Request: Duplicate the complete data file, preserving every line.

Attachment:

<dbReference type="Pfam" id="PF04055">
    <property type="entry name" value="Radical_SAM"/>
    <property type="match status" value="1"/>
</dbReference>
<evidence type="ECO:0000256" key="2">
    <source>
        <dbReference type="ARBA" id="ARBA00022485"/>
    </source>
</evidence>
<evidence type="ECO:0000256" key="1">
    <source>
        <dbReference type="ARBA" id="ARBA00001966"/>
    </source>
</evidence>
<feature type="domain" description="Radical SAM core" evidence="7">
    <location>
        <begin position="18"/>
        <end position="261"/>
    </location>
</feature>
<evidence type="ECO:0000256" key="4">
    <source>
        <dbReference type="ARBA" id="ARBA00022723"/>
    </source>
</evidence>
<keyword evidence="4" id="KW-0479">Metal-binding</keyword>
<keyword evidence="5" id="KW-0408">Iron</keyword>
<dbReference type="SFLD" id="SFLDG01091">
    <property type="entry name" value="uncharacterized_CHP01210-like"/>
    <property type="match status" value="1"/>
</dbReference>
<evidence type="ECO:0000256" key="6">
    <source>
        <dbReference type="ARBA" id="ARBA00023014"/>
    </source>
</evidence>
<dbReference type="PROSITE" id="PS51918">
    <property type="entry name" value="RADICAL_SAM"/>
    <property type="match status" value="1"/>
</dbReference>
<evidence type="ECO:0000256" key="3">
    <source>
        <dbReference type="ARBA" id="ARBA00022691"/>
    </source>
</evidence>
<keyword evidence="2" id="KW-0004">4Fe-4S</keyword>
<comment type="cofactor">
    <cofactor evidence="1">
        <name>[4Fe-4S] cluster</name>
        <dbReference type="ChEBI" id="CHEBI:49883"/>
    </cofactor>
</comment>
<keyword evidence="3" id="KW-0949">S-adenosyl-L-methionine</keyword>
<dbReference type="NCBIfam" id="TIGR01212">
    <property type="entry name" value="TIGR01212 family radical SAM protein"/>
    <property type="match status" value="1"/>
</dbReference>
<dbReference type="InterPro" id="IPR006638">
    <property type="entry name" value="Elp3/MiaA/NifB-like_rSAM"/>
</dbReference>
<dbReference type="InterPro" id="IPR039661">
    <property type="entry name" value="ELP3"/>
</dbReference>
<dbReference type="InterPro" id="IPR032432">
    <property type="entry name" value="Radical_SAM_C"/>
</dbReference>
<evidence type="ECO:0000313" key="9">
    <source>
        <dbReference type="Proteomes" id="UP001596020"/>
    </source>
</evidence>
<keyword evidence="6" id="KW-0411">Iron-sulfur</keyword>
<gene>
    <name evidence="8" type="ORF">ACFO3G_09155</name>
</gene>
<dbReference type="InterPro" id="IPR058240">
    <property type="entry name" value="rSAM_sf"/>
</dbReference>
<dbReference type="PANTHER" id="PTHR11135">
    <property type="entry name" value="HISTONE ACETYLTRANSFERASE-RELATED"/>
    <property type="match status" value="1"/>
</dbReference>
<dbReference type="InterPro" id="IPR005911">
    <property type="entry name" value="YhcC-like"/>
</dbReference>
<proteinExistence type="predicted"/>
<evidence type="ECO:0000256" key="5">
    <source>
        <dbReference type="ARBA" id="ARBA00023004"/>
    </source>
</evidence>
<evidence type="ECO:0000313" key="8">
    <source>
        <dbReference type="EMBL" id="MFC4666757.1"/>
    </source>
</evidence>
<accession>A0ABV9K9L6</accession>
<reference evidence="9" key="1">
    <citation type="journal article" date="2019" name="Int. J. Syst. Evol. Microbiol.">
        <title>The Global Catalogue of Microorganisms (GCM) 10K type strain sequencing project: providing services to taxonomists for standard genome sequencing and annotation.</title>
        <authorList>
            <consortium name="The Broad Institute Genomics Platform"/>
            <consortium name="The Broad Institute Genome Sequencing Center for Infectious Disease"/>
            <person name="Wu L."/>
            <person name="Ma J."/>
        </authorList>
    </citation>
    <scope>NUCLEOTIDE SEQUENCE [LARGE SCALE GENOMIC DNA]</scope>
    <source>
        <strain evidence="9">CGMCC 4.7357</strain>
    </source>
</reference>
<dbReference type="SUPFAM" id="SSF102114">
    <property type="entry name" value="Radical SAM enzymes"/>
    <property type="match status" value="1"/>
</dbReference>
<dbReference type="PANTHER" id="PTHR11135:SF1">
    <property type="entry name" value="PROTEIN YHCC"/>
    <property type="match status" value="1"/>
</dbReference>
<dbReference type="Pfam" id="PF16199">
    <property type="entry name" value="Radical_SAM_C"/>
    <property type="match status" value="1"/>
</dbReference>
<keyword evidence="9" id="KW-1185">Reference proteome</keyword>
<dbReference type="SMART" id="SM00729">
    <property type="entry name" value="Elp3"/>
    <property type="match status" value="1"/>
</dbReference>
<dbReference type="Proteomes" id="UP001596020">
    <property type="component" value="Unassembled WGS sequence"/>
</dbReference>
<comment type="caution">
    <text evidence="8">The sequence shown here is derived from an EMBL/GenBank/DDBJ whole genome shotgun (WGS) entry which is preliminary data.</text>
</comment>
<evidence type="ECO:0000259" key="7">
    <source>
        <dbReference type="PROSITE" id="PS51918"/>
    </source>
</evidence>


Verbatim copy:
<dbReference type="Pfam" id="PF04055">
    <property type="entry name" value="Radical_SAM"/>
    <property type="match status" value="1"/>
</dbReference>
<evidence type="ECO:0000256" key="2">
    <source>
        <dbReference type="ARBA" id="ARBA00022485"/>
    </source>
</evidence>
<evidence type="ECO:0000256" key="1">
    <source>
        <dbReference type="ARBA" id="ARBA00001966"/>
    </source>
</evidence>
<feature type="domain" description="Radical SAM core" evidence="7">
    <location>
        <begin position="18"/>
        <end position="261"/>
    </location>
</feature>
<evidence type="ECO:0000256" key="4">
    <source>
        <dbReference type="ARBA" id="ARBA00022723"/>
    </source>
</evidence>
<keyword evidence="4" id="KW-0479">Metal-binding</keyword>
<keyword evidence="5" id="KW-0408">Iron</keyword>
<dbReference type="SFLD" id="SFLDG01091">
    <property type="entry name" value="uncharacterized_CHP01210-like"/>
    <property type="match status" value="1"/>
</dbReference>
<evidence type="ECO:0000256" key="6">
    <source>
        <dbReference type="ARBA" id="ARBA00023014"/>
    </source>
</evidence>
<dbReference type="PROSITE" id="PS51918">
    <property type="entry name" value="RADICAL_SAM"/>
    <property type="match status" value="1"/>
</dbReference>
<evidence type="ECO:0000256" key="3">
    <source>
        <dbReference type="ARBA" id="ARBA00022691"/>
    </source>
</evidence>
<keyword evidence="2" id="KW-0004">4Fe-4S</keyword>
<comment type="cofactor">
    <cofactor evidence="1">
        <name>[4Fe-4S] cluster</name>
        <dbReference type="ChEBI" id="CHEBI:49883"/>
    </cofactor>
</comment>
<keyword evidence="3" id="KW-0949">S-adenosyl-L-methionine</keyword>
<dbReference type="NCBIfam" id="TIGR01212">
    <property type="entry name" value="TIGR01212 family radical SAM protein"/>
    <property type="match status" value="1"/>
</dbReference>
<dbReference type="InterPro" id="IPR006638">
    <property type="entry name" value="Elp3/MiaA/NifB-like_rSAM"/>
</dbReference>
<dbReference type="InterPro" id="IPR039661">
    <property type="entry name" value="ELP3"/>
</dbReference>
<dbReference type="InterPro" id="IPR032432">
    <property type="entry name" value="Radical_SAM_C"/>
</dbReference>
<evidence type="ECO:0000313" key="9">
    <source>
        <dbReference type="Proteomes" id="UP001596020"/>
    </source>
</evidence>
<keyword evidence="6" id="KW-0411">Iron-sulfur</keyword>
<gene>
    <name evidence="8" type="ORF">ACFO3G_09155</name>
</gene>
<dbReference type="InterPro" id="IPR058240">
    <property type="entry name" value="rSAM_sf"/>
</dbReference>
<dbReference type="PANTHER" id="PTHR11135">
    <property type="entry name" value="HISTONE ACETYLTRANSFERASE-RELATED"/>
    <property type="match status" value="1"/>
</dbReference>
<dbReference type="InterPro" id="IPR005911">
    <property type="entry name" value="YhcC-like"/>
</dbReference>
<proteinExistence type="predicted"/>
<evidence type="ECO:0000256" key="5">
    <source>
        <dbReference type="ARBA" id="ARBA00023004"/>
    </source>
</evidence>
<evidence type="ECO:0000313" key="8">
    <source>
        <dbReference type="EMBL" id="MFC4666757.1"/>
    </source>
</evidence>
<accession>A0ABV9K9L6</accession>
<reference evidence="9" key="1">
    <citation type="journal article" date="2019" name="Int. J. Syst. Evol. Microbiol.">
        <title>The Global Catalogue of Microorganisms (GCM) 10K type strain sequencing project: providing services to taxonomists for standard genome sequencing and annotation.</title>
        <authorList>
            <consortium name="The Broad Institute Genomics Platform"/>
            <consortium name="The Broad Institute Genome Sequencing Center for Infectious Disease"/>
            <person name="Wu L."/>
            <person name="Ma J."/>
        </authorList>
    </citation>
    <scope>NUCLEOTIDE SEQUENCE [LARGE SCALE GENOMIC DNA]</scope>
    <source>
        <strain evidence="9">CGMCC 4.7357</strain>
    </source>
</reference>
<dbReference type="SUPFAM" id="SSF102114">
    <property type="entry name" value="Radical SAM enzymes"/>
    <property type="match status" value="1"/>
</dbReference>
<dbReference type="PANTHER" id="PTHR11135:SF1">
    <property type="entry name" value="PROTEIN YHCC"/>
    <property type="match status" value="1"/>
</dbReference>
<dbReference type="Pfam" id="PF16199">
    <property type="entry name" value="Radical_SAM_C"/>
    <property type="match status" value="1"/>
</dbReference>
<keyword evidence="9" id="KW-1185">Reference proteome</keyword>
<dbReference type="SMART" id="SM00729">
    <property type="entry name" value="Elp3"/>
    <property type="match status" value="1"/>
</dbReference>
<dbReference type="Proteomes" id="UP001596020">
    <property type="component" value="Unassembled WGS sequence"/>
</dbReference>
<comment type="caution">
    <text evidence="8">The sequence shown here is derived from an EMBL/GenBank/DDBJ whole genome shotgun (WGS) entry which is preliminary data.</text>
</comment>
<evidence type="ECO:0000259" key="7">
    <source>
        <dbReference type="PROSITE" id="PS51918"/>
    </source>
</evidence>